10.16.2015

I think I figured out what a friend is

For what seems like a long time, I've been wondering what defines a friend. A lot of people have several "friends" on Fakebook and other social media, and someone might say they're going out with a friend after work, or going on a friend's boat or to a party with "friends." But are those people really friends? Does it matter?

I think it's easier to make friends while we're in school because a lot of people are around us every day, which makes social connections easy. Once we leave school, our environment isn't saturated with people. Some workplaces have a lot of people, but they're silently working at computers or are guarded because they have to maintain a public face in order to survive the politics and maneuvering. One wrong word and they could be out of favor with coworkers, or even out of a job. So as we get older, socializing becomes more superficial because there's more at stake, and lines have been drawn.

People also get busy and live on their own track. If you happen to be on the same track, such as at a job, in a neighborhood, or at your kids' activities, then they'll let you in, and you seem to become friends (or remain friends if you met at another stage of life). But once the track changes, individuals continue moving in their own direction, and crossover is rare or non-existent. Especially in the USA, Americans travel on their own path, and busyness just creates walls between people, or they don't even bother to notice who's around them. Even if people had lots of friends as they were growing up and in university, conditions change because their friends might not be motivated to keep in touch or make an effort to meet up offline as they take on more responsibilities and are worn out from their personal and professional lives. One big life change is having kids--the parents have so much to do every day that friendships become auxiliary, and free time is pretty much non-existent until the kids get to a certain age (as long as they're not high maintenance or the parents aren't the helicopter types).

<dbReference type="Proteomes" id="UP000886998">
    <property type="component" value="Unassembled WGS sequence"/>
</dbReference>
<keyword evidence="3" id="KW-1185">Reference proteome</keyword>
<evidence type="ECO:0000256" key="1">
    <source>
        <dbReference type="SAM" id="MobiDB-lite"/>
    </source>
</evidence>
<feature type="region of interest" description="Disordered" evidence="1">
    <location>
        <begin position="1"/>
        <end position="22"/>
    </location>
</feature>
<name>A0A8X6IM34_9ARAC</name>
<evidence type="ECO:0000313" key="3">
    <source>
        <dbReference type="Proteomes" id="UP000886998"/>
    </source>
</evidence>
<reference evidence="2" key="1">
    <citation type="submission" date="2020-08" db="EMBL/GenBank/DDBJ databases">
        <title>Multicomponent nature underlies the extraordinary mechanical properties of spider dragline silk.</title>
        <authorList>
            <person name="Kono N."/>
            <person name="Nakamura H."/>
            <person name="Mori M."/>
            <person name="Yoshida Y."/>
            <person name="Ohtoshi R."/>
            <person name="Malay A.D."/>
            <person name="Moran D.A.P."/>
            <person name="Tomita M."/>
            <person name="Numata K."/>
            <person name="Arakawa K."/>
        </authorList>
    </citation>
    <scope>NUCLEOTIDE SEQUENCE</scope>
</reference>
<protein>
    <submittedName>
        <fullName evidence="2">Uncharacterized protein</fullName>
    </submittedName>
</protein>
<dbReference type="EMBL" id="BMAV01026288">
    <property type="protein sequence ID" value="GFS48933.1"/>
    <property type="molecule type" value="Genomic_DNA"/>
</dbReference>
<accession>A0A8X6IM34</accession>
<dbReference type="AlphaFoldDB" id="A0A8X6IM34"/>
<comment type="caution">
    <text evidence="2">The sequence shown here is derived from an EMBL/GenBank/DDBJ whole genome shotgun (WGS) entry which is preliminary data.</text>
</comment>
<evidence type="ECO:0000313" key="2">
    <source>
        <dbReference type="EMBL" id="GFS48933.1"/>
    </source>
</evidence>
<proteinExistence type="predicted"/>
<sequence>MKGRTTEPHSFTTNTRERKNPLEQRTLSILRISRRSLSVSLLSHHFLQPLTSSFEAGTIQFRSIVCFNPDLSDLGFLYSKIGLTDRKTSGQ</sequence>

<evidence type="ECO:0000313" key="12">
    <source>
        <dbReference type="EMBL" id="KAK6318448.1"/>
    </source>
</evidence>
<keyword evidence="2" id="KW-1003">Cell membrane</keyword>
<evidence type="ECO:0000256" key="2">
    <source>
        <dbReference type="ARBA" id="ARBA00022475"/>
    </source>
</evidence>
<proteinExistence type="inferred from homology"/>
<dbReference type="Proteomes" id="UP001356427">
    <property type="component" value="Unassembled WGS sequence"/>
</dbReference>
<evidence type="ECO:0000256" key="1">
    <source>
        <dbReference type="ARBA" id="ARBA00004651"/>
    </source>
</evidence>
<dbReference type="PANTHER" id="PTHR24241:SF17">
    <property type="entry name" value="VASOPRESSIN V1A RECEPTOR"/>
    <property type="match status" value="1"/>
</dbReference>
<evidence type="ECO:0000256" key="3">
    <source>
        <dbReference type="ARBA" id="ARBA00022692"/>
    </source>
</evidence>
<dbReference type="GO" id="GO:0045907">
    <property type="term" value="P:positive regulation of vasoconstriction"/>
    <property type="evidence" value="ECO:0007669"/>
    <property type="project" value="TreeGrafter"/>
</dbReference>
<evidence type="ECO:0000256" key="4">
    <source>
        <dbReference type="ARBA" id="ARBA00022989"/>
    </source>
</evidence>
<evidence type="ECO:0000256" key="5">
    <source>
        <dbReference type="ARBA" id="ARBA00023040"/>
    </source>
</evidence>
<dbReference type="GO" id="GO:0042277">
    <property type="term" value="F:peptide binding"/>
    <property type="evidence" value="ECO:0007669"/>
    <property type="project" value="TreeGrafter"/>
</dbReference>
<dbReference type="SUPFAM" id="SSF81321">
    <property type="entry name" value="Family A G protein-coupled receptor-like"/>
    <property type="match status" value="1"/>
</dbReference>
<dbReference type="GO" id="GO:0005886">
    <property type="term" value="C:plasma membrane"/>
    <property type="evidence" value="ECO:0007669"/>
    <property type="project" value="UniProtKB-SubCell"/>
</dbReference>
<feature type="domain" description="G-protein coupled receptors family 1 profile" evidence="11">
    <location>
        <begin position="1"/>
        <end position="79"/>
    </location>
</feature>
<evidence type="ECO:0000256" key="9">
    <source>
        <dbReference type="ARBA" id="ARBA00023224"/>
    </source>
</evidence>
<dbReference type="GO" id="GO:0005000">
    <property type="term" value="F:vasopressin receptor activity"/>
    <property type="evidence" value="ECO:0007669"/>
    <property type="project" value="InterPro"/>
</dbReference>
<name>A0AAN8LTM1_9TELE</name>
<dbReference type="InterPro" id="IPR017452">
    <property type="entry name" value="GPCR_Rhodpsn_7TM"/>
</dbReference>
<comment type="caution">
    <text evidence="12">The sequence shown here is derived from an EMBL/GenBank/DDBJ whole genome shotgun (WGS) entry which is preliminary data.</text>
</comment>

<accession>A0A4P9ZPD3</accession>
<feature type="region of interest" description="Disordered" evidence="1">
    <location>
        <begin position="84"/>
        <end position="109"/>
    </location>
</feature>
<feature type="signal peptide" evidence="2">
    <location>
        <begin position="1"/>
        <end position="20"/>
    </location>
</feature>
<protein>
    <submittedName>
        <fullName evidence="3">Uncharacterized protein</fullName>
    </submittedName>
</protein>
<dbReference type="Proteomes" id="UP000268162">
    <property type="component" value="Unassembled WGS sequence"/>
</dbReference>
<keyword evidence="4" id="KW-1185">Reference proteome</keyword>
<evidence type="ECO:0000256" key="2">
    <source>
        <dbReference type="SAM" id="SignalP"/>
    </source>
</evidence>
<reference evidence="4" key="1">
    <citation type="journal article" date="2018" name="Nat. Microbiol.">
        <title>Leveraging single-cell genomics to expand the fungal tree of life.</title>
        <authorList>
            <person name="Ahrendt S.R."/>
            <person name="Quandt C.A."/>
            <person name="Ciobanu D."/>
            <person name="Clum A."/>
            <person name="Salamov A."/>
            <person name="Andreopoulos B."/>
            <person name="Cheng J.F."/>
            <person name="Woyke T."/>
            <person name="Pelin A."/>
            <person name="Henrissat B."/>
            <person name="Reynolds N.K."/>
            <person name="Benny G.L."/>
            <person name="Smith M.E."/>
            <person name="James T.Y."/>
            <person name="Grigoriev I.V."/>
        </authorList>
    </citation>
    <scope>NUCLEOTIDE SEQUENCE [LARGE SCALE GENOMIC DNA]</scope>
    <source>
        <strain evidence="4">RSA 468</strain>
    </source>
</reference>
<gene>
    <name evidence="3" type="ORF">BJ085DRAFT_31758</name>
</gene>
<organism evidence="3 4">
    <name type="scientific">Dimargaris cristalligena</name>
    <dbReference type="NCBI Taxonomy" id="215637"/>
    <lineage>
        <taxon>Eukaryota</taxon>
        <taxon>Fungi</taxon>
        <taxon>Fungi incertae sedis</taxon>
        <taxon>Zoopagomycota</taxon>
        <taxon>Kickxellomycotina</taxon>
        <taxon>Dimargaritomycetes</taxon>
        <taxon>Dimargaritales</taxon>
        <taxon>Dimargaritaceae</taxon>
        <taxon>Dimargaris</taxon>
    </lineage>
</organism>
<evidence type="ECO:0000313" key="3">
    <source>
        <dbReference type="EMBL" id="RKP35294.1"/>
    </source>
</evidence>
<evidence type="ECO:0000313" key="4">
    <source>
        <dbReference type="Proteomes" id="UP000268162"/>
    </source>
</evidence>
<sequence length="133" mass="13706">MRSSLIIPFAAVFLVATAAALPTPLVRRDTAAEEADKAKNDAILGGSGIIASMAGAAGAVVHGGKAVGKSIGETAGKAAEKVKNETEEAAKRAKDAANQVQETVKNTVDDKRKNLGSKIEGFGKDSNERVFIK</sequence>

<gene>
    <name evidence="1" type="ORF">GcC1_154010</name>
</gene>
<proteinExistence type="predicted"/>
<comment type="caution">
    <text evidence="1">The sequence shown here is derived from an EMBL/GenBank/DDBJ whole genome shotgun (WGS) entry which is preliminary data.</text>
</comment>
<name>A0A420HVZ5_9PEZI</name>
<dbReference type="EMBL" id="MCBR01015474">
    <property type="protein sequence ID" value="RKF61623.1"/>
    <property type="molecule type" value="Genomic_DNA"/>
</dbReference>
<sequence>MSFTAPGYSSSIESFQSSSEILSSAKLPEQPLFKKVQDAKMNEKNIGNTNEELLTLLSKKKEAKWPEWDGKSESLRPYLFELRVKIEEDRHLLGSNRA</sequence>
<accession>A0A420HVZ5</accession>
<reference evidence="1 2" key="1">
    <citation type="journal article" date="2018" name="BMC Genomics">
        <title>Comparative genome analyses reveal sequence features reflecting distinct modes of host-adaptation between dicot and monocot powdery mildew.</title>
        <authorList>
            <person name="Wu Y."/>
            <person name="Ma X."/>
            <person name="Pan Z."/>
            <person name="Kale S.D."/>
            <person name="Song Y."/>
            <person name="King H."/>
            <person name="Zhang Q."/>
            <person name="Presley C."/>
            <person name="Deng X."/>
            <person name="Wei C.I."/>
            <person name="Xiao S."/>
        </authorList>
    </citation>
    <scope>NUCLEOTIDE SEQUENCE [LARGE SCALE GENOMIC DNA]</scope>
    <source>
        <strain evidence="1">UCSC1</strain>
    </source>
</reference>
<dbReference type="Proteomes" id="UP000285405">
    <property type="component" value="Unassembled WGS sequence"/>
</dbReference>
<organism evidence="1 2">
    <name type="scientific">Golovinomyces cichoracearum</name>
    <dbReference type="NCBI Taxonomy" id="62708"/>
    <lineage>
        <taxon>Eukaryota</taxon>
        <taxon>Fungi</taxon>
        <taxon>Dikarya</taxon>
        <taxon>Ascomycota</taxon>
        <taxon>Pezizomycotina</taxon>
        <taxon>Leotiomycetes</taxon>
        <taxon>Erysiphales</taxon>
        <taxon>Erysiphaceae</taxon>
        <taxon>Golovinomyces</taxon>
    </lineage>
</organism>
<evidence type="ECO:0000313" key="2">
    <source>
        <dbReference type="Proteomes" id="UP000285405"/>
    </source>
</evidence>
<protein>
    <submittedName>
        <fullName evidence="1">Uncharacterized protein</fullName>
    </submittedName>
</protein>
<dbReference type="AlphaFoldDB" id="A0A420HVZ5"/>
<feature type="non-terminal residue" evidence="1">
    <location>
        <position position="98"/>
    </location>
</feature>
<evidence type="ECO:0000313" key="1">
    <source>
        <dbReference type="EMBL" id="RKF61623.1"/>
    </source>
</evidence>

Sometimes we go through life assuming that people really don't give us much thought, until someone dies. A person who seemed to not have many friends could end up with over 100 at their funeral, where people say positive things and remember the person fondly, as if they really were friends. Maybe it takes death to realize who our friends are, but let's hope not--by that time, it's too late.

Here's what I've realized: friends stay with you no matter where you work or who you are. For example, I worked with someone who I got along with very well. When they got a job somewhere else, the communication via email, text, and even in person continued. That is a friend. Here's who is not a friend: someone I work with who ceases to communicate with me when I leave the job, even when I make an effort. Essentially, the relationship is contextual. Friendships aren't contextual; acquaintances are. Some people will consider their coworkers their friends because they eat lunch together, talk about problems, recognize each other's birthdays, etc. But unless that person is a friend, it all crumbles when someone moves on.